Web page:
There’s something about that perky little redhead that audiences can’t get enough of.
The tales of "Little Orphan Annie" have been told in comic strips, a radio show, numerous movies and, of course, the 1977 Broadway musical where Annie famously promises that "the sun will come out tomorrow." And now "Annie" is onstage as Skylight Music Theatre’s holiday offering – a rags-to-riches, orphan-to-family, bet-your-bottom-dollar heartwarming story of an 11-year-old girl made of pure moxie and optimism.
Deftly directed by Molly Rhode, it’s a production full of perfect musical moments, from orphans rising up in righteous indignation against their drunk and crooked caretaker Miss Hannigan, to Daddy Warbucks celebrating the wonders of New York City, to the homeless and down-on-their-luck singing an angry anthem about the failed policies of Herbert Hoover.
At the center of the production is its young star, a giant part that is double cast along with many of the orphans. On Saturday night, I had the distinct pleasure to see Eloise Field in the title role, and the bevy of very talented young ladies that make up the "Light" cast. Field fills Annie’s signature red dress and black patent leather shoes with heart and chutzpah.
In the opening number, "Maybe," she softly sings the youngest orphan, Molly, back to sleep with a wistful lullaby imagining the homes and parents that might be waiting for them. It’s a gentle, scale-climbing song that Field presents with tenderness and honesty. But when brass is called for, in songs such as "Tomorrow," "I Think I’m Gonna Like It Here" and the adorable duet with Daddy Warbucks, "I Don’t Need Anything But You," she shakes the rafters with her clear, strong mezzo soprano. With a firm handshake, unshakable determination and confidence enough to explain to President Roosevelt how to turn the country around, Field is every inch an unstoppable heroine.
Only Shiloh, the beagle-mix who plays Annie’s dog Sandy, could possibly upstage her. (Although third grader Gabrielle Henderson, who plays little Molly in the Light cast, also gave it her best shot!) As a group, Annie’s fellow orphans are also vocally strong, poised and energetic in creative dance numbers, expertly choreographed by Rhode.
According to the old show business axiom, it would be foolish for the adults in the cast to try to compete with all the cute on display by both children and animals, but the grown-ups hold their own. Carrie Hitchcock comically staggers through the halls of the orphanage as Miss Hannigan, lending her signature textured voice to the bitter lament "Little Girls." Joined by her brother Rooster (a suave and slick Matt Crowle) and his blonde bombshell girlfriend Lily St. Regis (a brazen Samantha Sostarich), the trio nearly stops the show with their ode to the perfect heist, "Easy Street."
And in a role that could be as flat as a dollar bill, Andrew Varela finds plenty of nuance in Daddy Warbucks, the blustery billionaire industrialist with a huge staff and the ears of world leaders. The audience can almost see Varela’s heart begin to melt as the publicity stunt to host an orphan for Christmas turns into something else entirely. Cradling the exhausted Annie in his arms after an adventure in New York City, he is gradually enchanted with the little girl who is as determined to succeed as he is. Varela’s singing voice is also exceptional, both powerful and warm.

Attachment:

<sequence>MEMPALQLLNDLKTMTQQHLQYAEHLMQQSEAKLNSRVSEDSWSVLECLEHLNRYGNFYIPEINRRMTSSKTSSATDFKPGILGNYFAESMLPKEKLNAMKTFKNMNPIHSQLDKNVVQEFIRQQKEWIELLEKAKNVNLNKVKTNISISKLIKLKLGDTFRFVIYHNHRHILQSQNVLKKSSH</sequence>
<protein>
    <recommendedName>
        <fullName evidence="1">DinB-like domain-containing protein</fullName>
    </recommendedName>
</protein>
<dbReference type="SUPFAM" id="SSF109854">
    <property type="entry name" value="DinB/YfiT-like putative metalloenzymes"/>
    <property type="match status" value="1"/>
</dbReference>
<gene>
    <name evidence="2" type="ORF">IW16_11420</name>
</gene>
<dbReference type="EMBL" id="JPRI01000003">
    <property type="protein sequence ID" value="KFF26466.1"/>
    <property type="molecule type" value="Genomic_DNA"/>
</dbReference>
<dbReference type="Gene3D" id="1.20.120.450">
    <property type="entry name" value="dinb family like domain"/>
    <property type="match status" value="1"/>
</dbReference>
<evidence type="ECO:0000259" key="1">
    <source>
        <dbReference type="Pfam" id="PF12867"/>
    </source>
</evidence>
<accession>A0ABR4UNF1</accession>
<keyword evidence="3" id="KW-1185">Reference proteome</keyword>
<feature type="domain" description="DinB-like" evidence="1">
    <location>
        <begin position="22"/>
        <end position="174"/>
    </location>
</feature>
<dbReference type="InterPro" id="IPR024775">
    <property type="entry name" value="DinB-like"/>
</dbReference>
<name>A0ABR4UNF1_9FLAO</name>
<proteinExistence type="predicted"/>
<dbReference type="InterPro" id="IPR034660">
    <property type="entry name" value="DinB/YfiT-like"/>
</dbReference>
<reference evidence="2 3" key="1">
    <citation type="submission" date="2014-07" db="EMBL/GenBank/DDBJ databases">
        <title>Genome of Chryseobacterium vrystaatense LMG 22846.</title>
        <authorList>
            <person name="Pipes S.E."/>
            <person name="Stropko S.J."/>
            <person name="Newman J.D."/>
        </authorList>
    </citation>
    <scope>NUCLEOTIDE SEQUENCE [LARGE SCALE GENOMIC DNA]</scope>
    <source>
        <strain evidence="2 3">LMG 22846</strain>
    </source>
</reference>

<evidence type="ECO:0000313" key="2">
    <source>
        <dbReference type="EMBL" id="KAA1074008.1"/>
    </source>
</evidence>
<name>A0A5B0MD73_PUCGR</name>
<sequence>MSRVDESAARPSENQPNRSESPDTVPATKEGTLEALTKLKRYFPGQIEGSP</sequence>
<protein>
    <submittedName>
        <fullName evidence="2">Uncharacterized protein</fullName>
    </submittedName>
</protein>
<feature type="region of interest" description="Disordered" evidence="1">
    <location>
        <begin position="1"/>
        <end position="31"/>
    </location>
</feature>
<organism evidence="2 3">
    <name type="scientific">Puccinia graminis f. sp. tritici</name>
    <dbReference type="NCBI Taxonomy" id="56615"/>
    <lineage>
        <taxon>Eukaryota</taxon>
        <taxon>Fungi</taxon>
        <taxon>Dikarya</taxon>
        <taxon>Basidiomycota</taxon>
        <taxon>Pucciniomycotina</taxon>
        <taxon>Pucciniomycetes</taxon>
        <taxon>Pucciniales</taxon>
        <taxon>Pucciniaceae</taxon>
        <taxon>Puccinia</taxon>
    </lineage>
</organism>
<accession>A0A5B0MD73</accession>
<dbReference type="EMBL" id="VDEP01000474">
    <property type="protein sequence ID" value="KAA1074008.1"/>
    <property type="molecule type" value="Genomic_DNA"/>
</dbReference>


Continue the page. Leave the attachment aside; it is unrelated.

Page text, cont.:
Thoughtful character touches by Kelly Doherty and dynamite singing in smaller roles by Katie Berg, Doug Clemons, LaChrisa Grandberry and Diane Lane also elevated the production.
After watching the 1982 movie over and over and over, just like Rhode did according to her program notes, I was surprised at how spare the book is for the stage musical. More like panels of a comic strip, it’s up to the audience to stitch together the first few scenes of the story. The musical numbers, however, remain both charming and easily hum-able, as evidenced by the numerous audience members quietly singing their way through intermission.
While the song and dance of the production is terrific, aesthetically, it was disjointed. The scenic design by Peter Dean Beck is wonderfully whimsical in Warbucks’ mansion, patterned after an actual dollar bill, but the projections on a scrim for interstitial scenes were stylistically jarring. Other parts of the set simply didn’t work; Miss Hannigan’s office was physically too small to fit three actors in it, and the flat landmark buildings that passed upstage during "NYC" swayed unsteadily before getting caught in a curtain. Similarly, while Jason Orlenko’s costumes for the mansion’s staff, Hannigan, Rooster and Annie were spot on, the orphans wore a jumble of overalls, stripes and plaids that seemed mismatched with the time period.
Fortunately, nothing could derail the show’s delightful finale, set on Christmas morning. The enormous tree is up, the shiny presents are plentiful, the President has his New Deal, the bad guys get their comeuppance and Sandy the dog takes his curtain call sporting a bright red bow. Some things, like an adorable dog or a precocious orphan, just never get old.